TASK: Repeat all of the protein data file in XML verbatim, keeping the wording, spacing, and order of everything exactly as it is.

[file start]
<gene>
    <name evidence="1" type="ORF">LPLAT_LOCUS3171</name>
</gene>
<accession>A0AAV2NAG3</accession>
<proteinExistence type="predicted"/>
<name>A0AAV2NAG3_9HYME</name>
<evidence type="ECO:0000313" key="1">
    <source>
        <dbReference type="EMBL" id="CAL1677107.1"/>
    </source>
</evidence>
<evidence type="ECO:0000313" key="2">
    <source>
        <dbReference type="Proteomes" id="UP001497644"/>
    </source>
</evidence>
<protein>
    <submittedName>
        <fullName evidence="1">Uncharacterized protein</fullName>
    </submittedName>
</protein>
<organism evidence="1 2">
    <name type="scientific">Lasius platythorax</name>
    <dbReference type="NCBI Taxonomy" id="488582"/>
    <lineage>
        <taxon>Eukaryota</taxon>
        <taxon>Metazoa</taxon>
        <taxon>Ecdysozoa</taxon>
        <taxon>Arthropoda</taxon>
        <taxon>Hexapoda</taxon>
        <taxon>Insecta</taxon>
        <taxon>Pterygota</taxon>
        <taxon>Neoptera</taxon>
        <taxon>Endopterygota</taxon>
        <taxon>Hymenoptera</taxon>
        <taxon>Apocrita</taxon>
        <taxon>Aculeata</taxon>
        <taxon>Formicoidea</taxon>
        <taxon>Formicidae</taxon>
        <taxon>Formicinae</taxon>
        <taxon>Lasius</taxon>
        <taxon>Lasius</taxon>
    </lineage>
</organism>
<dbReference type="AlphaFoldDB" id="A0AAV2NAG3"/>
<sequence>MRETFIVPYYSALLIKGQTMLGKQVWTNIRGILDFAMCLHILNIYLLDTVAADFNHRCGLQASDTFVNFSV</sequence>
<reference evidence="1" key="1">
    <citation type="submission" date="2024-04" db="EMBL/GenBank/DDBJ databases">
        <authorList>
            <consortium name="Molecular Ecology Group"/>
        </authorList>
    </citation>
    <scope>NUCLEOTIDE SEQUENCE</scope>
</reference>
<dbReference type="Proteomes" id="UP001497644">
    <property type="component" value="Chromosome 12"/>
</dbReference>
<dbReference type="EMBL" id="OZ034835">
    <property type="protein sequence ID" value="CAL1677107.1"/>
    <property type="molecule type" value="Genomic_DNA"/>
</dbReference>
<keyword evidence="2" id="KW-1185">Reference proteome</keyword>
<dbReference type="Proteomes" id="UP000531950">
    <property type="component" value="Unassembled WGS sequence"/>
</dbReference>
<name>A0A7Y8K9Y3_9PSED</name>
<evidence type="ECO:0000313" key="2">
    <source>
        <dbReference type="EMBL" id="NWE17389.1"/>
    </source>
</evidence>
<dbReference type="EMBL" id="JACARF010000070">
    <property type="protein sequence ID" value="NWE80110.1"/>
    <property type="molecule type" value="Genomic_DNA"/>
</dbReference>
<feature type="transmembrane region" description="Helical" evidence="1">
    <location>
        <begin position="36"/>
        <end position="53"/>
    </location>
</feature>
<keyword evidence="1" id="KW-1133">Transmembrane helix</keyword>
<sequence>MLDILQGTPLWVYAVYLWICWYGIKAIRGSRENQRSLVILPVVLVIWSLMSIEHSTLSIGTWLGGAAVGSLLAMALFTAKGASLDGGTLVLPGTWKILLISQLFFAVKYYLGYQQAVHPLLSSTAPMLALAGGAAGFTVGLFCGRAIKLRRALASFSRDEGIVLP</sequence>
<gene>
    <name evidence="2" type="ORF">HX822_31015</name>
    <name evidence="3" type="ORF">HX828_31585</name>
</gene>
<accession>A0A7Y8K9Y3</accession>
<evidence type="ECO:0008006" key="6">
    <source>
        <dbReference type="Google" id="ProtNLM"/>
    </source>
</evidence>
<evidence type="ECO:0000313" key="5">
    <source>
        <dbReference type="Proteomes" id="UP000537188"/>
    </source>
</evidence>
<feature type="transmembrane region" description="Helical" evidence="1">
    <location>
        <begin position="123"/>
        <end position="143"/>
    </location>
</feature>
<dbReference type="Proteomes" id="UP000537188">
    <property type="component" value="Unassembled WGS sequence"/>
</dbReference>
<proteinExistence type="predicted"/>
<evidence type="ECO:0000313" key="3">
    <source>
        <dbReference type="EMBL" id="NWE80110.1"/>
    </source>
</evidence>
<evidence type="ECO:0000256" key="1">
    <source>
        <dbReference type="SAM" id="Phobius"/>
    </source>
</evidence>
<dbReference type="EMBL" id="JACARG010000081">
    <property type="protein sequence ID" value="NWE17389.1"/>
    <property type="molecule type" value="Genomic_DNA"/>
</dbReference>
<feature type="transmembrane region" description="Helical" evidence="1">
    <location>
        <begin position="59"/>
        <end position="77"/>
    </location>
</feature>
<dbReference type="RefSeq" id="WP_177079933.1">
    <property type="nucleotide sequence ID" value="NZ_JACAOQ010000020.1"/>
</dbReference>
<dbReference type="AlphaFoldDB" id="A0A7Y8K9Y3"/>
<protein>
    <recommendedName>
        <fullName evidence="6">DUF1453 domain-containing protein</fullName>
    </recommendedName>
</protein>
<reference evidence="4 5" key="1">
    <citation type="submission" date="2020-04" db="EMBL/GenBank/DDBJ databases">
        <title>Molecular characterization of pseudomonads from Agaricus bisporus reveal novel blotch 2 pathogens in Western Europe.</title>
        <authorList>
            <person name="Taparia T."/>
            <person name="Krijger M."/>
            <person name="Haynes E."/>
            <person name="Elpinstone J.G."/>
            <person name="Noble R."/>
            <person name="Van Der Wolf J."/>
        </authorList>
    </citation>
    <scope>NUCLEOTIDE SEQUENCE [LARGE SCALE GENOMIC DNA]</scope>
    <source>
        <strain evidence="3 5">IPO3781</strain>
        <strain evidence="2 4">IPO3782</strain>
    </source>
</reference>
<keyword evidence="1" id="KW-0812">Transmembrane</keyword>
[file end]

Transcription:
<gene>
    <name evidence="1" type="ORF">LPLAT_LOCUS3171</name>
</gene>
<accession>A0AAV2NAG3</accession>
<proteinExistence type="predicted"/>
<name>A0AAV2NAG3_9HYME</name>
<evidence type="ECO:0000313" key="1">
    <source>
        <dbReference type="EMBL" id="CAL1677107.1"/>
    </source>
</evidence>
<evidence type="ECO:0000313" key="2">
    <source>
        <dbReference type="Proteomes" id="UP001497644"/>
    </source>
</evidence>
<protein>
    <submittedName>
        <fullName evidence="1">Uncharacterized protein</fullName>
    </submittedName>
</protein>
<organism evidence="1 2">
    <name type="scientific">Lasius platythorax</name>
    <dbReference type="NCBI Taxonomy" id="488582"/>
    <lineage>
        <taxon>Eukaryota</taxon>
        <taxon>Metazoa</taxon>
        <taxon>Ecdysozoa</taxon>
        <taxon>Arthropoda</taxon>
        <taxon>Hexapoda</taxon>
        <taxon>Insecta</taxon>
        <taxon>Pterygota</taxon>
        <taxon>Neoptera</taxon>
        <taxon>Endopterygota</taxon>
        <taxon>Hymenoptera</taxon>
        <taxon>Apocrita</taxon>
        <taxon>Aculeata</taxon>
        <taxon>Formicoidea</taxon>
        <taxon>Formicidae</taxon>
        <taxon>Formicinae</taxon>
        <taxon>Lasius</taxon>
        <taxon>Lasius</taxon>
    </lineage>
</organism>
<dbReference type="AlphaFoldDB" id="A0AAV2NAG3"/>
<sequence>MRETFIVPYYSALLIKGQTMLGKQVWTNIRGILDFAMCLHILNIYLLDTVAADFNHRCGLQASDTFVNFSV</sequence>
<reference evidence="1" key="1">
    <citation type="submission" date="2024-04" db="EMBL/GenBank/DDBJ databases">
        <authorList>
            <consortium name="Molecular Ecology Group"/>
        </authorList>
    </citation>
    <scope>NUCLEOTIDE SEQUENCE</scope>
</reference>
<dbReference type="Proteomes" id="UP001497644">
    <property type="component" value="Chromosome 12"/>
</dbReference>
<dbReference type="EMBL" id="OZ034835">
    <property type="protein sequence ID" value="CAL1677107.1"/>
    <property type="molecule type" value="Genomic_DNA"/>
</dbReference>
<keyword evidence="2" id="KW-1185">Reference proteome</keyword>
<dbReference type="Proteomes" id="UP000531950">
    <property type="component" value="Unassembled WGS sequence"/>
</dbReference>
<name>A0A7Y8K9Y3_9PSED</name>
<evidence type="ECO:0000313" key="2">
    <source>
        <dbReference type="EMBL" id="NWE17389.1"/>
    </source>
</evidence>
<dbReference type="EMBL" id="JACARF010000070">
    <property type="protein sequence ID" value="NWE80110.1"/>
    <property type="molecule type" value="Genomic_DNA"/>
</dbReference>
<feature type="transmembrane region" description="Helical" evidence="1">
    <location>
        <begin position="36"/>
        <end position="53"/>
    </location>
</feature>
<keyword evidence="1" id="KW-1133">Transmembrane helix</keyword>
<sequence>MLDILQGTPLWVYAVYLWICWYGIKAIRGSRENQRSLVILPVVLVIWSLMSIEHSTLSIGTWLGGAAVGSLLAMALFTAKGASLDGGTLVLPGTWKILLISQLFFAVKYYLGYQQAVHPLLSSTAPMLALAGGAAGFTVGLFCGRAIKLRRALASFSRDEGIVLP</sequence>
<gene>
    <name evidence="2" type="ORF">HX822_31015</name>
    <name evidence="3" type="ORF">HX828_31585</name>
</gene>
<accession>A0A7Y8K9Y3</accession>
<evidence type="ECO:0008006" key="6">
    <source>
        <dbReference type="Google" id="ProtNLM"/>
    </source>
</evidence>
<evidence type="ECO:0000313" key="5">
    <source>
        <dbReference type="Proteomes" id="UP000537188"/>
    </source>
</evidence>
<feature type="transmembrane region" description="Helical" evidence="1">
    <location>
        <begin position="123"/>
        <end position="143"/>
    </location>
</feature>
<dbReference type="Proteomes" id="UP000537188">
    <property type="component" value="Unassembled WGS sequence"/>
</dbReference>
<proteinExistence type="predicted"/>
<evidence type="ECO:0000313" key="3">
    <source>
        <dbReference type="EMBL" id="NWE80110.1"/>
    </source>
</evidence>
<evidence type="ECO:0000256" key="1">
    <source>
        <dbReference type="SAM" id="Phobius"/>
    </source>
</evidence>
<dbReference type="EMBL" id="JACARG010000081">
    <property type="protein sequence ID" value="NWE17389.1"/>
    <property type="molecule type" value="Genomic_DNA"/>
</dbReference>
<feature type="transmembrane region" description="Helical" evidence="1">
    <location>
        <begin position="59"/>
        <end position="77"/>
    </location>
</feature>
<dbReference type="RefSeq" id="WP_177079933.1">
    <property type="nucleotide sequence ID" value="NZ_JACAOQ010000020.1"/>
</dbReference>
<dbReference type="AlphaFoldDB" id="A0A7Y8K9Y3"/>
<protein>
    <recommendedName>
        <fullName evidence="6">DUF1453 domain-containing protein</fullName>
    </recommendedName>
</protein>
<reference evidence="4 5" key="1">
    <citation type="submission" date="2020-04" db="EMBL/GenBank/DDBJ databases">
        <title>Molecular characterization of pseudomonads from Agaricus bisporus reveal novel blotch 2 pathogens in Western Europe.</title>
        <authorList>
            <person name="Taparia T."/>
            <person name="Krijger M."/>
            <person name="Haynes E."/>
            <person name="Elpinstone J.G."/>
            <person name="Noble R."/>
            <person name="Van Der Wolf J."/>
        </authorList>
    </citation>
    <scope>NUCLEOTIDE SEQUENCE [LARGE SCALE GENOMIC DNA]</scope>
    <source>
        <strain evidence="3 5">IPO3781</strain>
        <strain evidence="2 4">IPO3782</strain>
    </source>
</reference>
<keyword evidence="1" id="KW-0812">Transmembrane</keyword>